Sometimes you just can't escape your fate.

For MUSC substance abuse expert Dr. Raymond Anton, it began at the tender age of 12, when he first started helping out around his father's liquor store in northeastern New Jersey. Standing behind the cash register at the front of the store, Anton saw firsthand how alcohol affected people differently.

"I didn't think much about it at the time," Anton says, folding his hands behind his head and leaning back in his chair. "But it became clear that there were people you saw quite often and people you would see hardly at all. The people that you saw quite often usually looked more disheveled and not as well-nourished. It was around this time I said to myself, 'These people are different.' "

And fate dug its claws in a little deeper.

To say his choice of careers is somewhat ironic is an understatement. Son of a liquor store owner goes into medicine so that he can help those battling the demons of alcoholism. Unbelievably ironic, is more like it. But it gets better.

In the late 1920s, Anton's grandfather, an Italian immigrant who parlayed his hard work and energy into his own canning factory, fell in with the wrong crowd. Around the time Prohibition was in full effect, he was recruited by the New Jersey Mafia to use his business as a front for canning and distributing booze to customers who didn't necessarily agree with Uncle Sam's stance on drinking.

"I remember my dad telling me stories about how his father would round everybody up on the weekend to 'go for a drive,' " Anton recalls, his blue eyes fixed on some point far off in the distance. "He'd hide the bootlegged alcohol, which was in olive oil cans, under the seat and take everybody out with him to make deliveries."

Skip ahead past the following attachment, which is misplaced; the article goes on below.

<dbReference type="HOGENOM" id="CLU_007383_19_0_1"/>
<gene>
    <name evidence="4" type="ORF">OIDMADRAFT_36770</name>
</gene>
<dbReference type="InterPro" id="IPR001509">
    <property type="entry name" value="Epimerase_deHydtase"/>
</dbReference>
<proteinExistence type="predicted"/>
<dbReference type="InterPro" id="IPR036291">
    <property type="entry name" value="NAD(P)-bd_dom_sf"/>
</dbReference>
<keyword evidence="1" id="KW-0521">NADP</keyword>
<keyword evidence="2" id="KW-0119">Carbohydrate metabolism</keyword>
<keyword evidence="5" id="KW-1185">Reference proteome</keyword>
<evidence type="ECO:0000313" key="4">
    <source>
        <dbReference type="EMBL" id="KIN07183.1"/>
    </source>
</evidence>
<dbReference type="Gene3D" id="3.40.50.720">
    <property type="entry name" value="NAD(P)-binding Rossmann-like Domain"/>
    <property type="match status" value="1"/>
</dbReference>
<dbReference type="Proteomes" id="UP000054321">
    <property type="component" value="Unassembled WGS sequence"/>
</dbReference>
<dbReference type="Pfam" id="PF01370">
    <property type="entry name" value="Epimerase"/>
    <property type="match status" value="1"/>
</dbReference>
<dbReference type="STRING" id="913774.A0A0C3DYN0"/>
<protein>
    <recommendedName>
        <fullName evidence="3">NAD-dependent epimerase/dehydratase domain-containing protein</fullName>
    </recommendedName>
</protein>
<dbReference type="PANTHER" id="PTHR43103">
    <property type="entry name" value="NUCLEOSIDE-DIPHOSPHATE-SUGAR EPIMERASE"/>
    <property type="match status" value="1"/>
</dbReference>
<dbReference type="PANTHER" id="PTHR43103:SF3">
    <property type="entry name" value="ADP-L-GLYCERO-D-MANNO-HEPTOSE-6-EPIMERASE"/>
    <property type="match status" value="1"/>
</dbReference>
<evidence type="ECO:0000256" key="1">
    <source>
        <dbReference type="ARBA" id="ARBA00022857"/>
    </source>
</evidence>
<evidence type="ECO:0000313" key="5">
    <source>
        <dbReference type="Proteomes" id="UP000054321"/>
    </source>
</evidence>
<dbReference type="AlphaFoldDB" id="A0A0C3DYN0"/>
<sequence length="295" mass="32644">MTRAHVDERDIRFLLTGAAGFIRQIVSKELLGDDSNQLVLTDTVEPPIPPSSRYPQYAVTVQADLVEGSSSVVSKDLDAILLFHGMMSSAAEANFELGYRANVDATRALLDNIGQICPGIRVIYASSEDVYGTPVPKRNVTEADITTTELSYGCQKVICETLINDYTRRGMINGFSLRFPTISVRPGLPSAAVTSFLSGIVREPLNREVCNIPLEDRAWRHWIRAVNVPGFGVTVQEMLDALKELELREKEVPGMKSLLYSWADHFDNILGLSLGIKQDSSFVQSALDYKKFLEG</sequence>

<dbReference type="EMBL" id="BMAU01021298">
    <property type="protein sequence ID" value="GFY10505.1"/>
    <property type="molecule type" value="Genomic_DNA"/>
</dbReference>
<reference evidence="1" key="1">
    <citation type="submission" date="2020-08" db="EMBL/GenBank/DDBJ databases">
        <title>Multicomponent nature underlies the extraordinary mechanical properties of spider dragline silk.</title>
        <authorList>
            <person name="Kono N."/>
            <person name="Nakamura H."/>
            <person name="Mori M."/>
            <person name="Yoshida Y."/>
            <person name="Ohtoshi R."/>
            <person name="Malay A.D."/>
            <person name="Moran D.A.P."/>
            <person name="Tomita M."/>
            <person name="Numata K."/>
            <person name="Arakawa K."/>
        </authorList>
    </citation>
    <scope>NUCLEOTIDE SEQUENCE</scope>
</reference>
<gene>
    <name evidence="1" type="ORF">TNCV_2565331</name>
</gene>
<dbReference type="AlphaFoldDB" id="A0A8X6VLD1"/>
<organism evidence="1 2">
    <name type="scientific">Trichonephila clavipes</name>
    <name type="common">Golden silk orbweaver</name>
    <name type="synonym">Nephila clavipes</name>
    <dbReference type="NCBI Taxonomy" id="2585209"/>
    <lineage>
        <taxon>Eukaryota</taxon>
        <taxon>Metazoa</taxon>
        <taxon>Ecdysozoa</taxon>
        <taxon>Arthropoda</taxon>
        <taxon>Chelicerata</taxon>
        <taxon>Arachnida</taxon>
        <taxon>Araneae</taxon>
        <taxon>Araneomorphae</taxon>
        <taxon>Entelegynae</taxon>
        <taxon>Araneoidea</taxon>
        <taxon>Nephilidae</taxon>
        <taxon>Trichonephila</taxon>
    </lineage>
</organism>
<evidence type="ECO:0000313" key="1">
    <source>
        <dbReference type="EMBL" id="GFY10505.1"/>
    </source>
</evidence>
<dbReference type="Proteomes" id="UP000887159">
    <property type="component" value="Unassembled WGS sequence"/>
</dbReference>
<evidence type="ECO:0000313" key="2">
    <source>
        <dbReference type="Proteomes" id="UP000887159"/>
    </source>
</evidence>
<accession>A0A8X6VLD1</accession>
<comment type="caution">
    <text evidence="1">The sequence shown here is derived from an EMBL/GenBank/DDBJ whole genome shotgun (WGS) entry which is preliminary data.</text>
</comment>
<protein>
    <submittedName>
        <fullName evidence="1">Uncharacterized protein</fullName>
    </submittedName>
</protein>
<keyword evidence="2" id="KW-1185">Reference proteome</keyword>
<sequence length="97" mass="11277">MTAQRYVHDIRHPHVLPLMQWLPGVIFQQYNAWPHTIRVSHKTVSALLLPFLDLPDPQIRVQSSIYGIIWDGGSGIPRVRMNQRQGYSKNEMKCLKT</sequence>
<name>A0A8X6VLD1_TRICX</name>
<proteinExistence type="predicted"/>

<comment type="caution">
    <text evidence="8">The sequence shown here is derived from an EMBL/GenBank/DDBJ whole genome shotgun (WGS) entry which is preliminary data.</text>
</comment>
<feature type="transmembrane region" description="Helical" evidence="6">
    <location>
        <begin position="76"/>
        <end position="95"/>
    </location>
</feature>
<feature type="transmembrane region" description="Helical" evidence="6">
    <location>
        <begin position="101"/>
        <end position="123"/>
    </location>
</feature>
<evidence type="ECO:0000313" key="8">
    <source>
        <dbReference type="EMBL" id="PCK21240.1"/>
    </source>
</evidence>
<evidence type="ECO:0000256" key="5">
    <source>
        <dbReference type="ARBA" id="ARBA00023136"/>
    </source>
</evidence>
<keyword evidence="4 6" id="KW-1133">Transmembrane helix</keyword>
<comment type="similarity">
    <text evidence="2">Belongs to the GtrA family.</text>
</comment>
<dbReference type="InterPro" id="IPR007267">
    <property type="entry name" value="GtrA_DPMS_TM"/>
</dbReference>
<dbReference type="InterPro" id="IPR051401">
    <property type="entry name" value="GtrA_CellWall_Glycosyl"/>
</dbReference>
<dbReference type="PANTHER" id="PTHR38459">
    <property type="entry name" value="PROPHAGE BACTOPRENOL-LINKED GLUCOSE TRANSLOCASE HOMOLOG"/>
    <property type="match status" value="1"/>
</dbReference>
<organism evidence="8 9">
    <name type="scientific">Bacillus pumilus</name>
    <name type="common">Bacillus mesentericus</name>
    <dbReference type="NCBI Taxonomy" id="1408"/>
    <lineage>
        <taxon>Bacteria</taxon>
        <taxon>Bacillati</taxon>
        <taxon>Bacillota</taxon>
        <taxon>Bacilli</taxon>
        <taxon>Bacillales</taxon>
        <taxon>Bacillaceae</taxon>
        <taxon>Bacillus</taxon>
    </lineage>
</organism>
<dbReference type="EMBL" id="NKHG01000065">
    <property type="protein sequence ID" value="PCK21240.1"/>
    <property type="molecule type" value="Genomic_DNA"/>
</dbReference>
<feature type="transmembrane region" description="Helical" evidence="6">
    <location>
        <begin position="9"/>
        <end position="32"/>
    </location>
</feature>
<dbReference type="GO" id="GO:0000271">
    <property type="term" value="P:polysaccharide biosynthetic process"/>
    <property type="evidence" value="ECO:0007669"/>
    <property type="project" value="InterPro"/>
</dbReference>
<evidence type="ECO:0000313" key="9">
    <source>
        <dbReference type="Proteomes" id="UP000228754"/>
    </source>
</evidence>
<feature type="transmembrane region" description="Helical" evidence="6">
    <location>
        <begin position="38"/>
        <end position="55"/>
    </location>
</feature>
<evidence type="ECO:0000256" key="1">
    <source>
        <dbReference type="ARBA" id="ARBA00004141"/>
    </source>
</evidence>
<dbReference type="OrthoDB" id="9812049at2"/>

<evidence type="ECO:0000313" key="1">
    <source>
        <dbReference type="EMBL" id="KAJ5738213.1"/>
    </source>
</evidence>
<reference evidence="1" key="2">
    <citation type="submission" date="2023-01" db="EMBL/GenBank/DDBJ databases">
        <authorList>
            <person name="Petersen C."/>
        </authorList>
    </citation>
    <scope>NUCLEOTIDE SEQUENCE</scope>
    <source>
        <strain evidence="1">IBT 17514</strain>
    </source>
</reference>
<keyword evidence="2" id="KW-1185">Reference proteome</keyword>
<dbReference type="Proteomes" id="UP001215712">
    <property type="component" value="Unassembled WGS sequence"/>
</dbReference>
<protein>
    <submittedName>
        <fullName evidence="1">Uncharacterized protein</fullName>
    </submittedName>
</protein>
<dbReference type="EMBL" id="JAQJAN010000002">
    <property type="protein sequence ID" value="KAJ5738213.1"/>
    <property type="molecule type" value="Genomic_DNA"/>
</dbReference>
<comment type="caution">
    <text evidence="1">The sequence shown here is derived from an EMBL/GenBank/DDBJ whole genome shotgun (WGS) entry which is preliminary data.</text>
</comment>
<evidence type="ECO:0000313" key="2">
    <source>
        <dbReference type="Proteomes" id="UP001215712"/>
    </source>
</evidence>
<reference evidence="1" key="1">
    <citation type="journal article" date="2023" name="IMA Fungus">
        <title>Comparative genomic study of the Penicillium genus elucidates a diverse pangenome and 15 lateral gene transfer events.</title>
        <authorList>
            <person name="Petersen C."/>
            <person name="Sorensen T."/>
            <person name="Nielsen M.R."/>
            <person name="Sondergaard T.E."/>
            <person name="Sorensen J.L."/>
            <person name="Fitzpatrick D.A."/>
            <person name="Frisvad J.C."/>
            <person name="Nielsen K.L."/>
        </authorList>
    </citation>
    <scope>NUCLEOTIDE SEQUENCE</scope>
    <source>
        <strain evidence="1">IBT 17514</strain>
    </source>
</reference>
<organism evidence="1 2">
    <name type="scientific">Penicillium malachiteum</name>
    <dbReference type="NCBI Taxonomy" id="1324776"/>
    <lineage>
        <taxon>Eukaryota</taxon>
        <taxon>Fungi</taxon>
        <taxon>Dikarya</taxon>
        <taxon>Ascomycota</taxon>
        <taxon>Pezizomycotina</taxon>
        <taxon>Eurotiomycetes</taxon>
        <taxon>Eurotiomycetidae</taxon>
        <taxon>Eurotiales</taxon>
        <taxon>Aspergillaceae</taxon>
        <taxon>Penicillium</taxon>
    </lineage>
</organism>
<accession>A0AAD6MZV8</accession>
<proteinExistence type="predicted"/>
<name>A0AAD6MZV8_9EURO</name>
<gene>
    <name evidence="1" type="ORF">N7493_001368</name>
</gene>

So for nearly 50 years, Anton's family, both legally and illegally, provided people with alcohol. It's something that weighed on the New Jersey native when he eventually decided what he wanted to do for a living.

"It did cross my mind that maybe alcohol research was something I could do to pay back anything my father and grandfather might have done," Anton says. "Not that they consciously did anything to anybody, but it just so happened they were suppliers of a substance that probably caused havoc in a number of people's lives."

Today, as the director of the Medical University of South Carolina Center for Drug and Alcohol Programs (among other responsibilities), Anton works on a daily basis with professors, doctors and researchers in the hopes of helping alcoholics live more normal lives. He advocates things such as counseling as well as prescription drugs -- somewhat of a hot-button topic in the field.

"I'm one of the people who feel that there is a role for medications in treating alcohol dependency. I wouldn't say that it's the only way to treat it," Anton says. "But a lot of people don't think that there is a place for medications ... and that's the other extreme."

Anton uses diabetes as an analogy. If medication helps someone with diabetes, he says, there's no reason why the same methods shouldn't be applied to alcoholism.

"Sometimes you need to have medication to fix biological abnormalities. And if it works, why not utilize it? Ultimately, they can give you a fighting chance to help yourself."

Though he spends less time with patients these days and more time attending seminars and reading scores of medical journals, Anton still feels just as connected to his job and family. He's a proud man. Proud of his father. Proud of his grandfather. And maybe not so surprisingly, his father is proud of him, too.

"He probably would have liked me to be a surgeon," Anton jokes about his father, "because he said, 'Surgeons really do something.' But then he became proud of the fact that I was working on a potential cure for alcoholism. In fact, he's 92, and every week he asks me, 'Have you found any cure yet?' "

Reach Bryce Donovan at 937-5938 or